Serbia and Montenegro are now two separate countries within the former Republic of Yugoslavia. Serbia has some wonderful old buildings, lakes and forests and hiring a car to travel around is a great way to see more of this interesting country. If you are on a tight budget we have a superb range of economy rental cars such as the Toyota Yaris or Peugeot 107 or if you want a more luxurious car we have models such as the Mercedes E Class and Audi A4.
Rhino was voted the Best Car Hire Website in 2010 and we continually strive to deliver the best prices and deals to our customers. We check prices across all the main car rental suppliers such as Alamo, Thrifty and Avis to find you the very best price possible. So if you are looking to hire a car in Serbia, why not try us today for a quote and see how much we can save you.
*average daily rates based on 7 day rental, search for todays best prices.
Serbia Car Hire - Did You Know?
- Serbia has applied for membership of the European Union and it is a self declared neutral country.
- Forest covers around 31% of the country's area and about 10% is taken up by national parks.
- The currency in Serbia is the Serbian dinar (RSD).
- The largest source of fresh water in Serbia is the Danube river.
- Pljeskavica is a Serbian patty dish which is made from ground meats and shaped into a hamburger style.
Serbia Mini Guide
Serbia is a Balkan country in northern Europe which is surrounded by many other nations and land locked. Serbia is a land of lakes, woods and mountains and so is a good place to go on holiday. With numerous nature parks which are open to visitors in the summer and some of Europe’s best skiing in the winter, Serbia could certainly be called an all year around destination. It is possible to drive from Albania, Bulgaria, Bosnia and Herzegovina, Croatia, Hungary, Macedonia, Montenegro or Romania into Serbia.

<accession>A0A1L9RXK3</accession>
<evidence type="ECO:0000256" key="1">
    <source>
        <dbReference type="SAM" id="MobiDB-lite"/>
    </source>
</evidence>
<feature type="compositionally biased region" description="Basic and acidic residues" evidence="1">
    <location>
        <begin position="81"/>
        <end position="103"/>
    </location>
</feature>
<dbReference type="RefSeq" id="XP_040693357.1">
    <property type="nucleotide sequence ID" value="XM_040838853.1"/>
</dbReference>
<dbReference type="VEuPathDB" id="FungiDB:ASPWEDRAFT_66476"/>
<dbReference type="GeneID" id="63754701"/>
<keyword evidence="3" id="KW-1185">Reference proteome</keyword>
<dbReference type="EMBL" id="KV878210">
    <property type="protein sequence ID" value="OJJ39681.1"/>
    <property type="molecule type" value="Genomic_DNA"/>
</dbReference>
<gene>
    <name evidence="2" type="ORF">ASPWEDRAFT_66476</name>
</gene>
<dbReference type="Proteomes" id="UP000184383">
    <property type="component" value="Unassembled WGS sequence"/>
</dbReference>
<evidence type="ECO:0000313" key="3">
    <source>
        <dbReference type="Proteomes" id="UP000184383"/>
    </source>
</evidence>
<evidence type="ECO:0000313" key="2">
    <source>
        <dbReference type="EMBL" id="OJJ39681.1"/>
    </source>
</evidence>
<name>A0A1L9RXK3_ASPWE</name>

The capital of Serbia is Belgrade which was built on the banks of the Danube, while the country’s infamous Kosovo region has spent much time in the news after declaring its independence from Serbia, though this has not been recognised fully. The break up of the Yugoslav Union in the early 1990’s caused much unrest in the region. Serbia’s previous leader Slobodan Milosevic was brought before the war crimes tribunal in Den Hague, Holland, though he died before a judgement could be passed.
However, as with many countries which have had recent political turmoil, this is best not discussed with the locals and even if they bring it up you would do well to assess their views before making any comments, if you comment at all. Kosovo is a particularly sore point. Another cultural tip is that if any drinking toasts are made be sure to make eye contact before drinking otherwise this is considered extremely rude.
Belgrade has gained a reputation as being an excellent city for nightlife and there are many bars and clubs with all types of music being played. Serbia’s massive music festival Exit, which is set in beautiful surroundings, is also becoming more and more popular every year.
Some foods to try are cevapcici, small parcels of minced meat which are grilled with hot spices. The various Serbian stews which are served with cabbage and Sauerkraut are always good. Regions worth seeing are the ski resort of Zlatibor, the north Serbian city of Subotica and the Palic Lake on the shores of which the World Ethno Music Festival is held.
Many airline companies fly into Serbia including Aeroflot, Air France, Alitalia, British Airways, German Wings, Lufthansa and Tunis Air. The main international airports are at Belgrade and Nis. There are train routes between Serbia and Sofia, Zagreb, Bucharest, Vienna and various other European cities.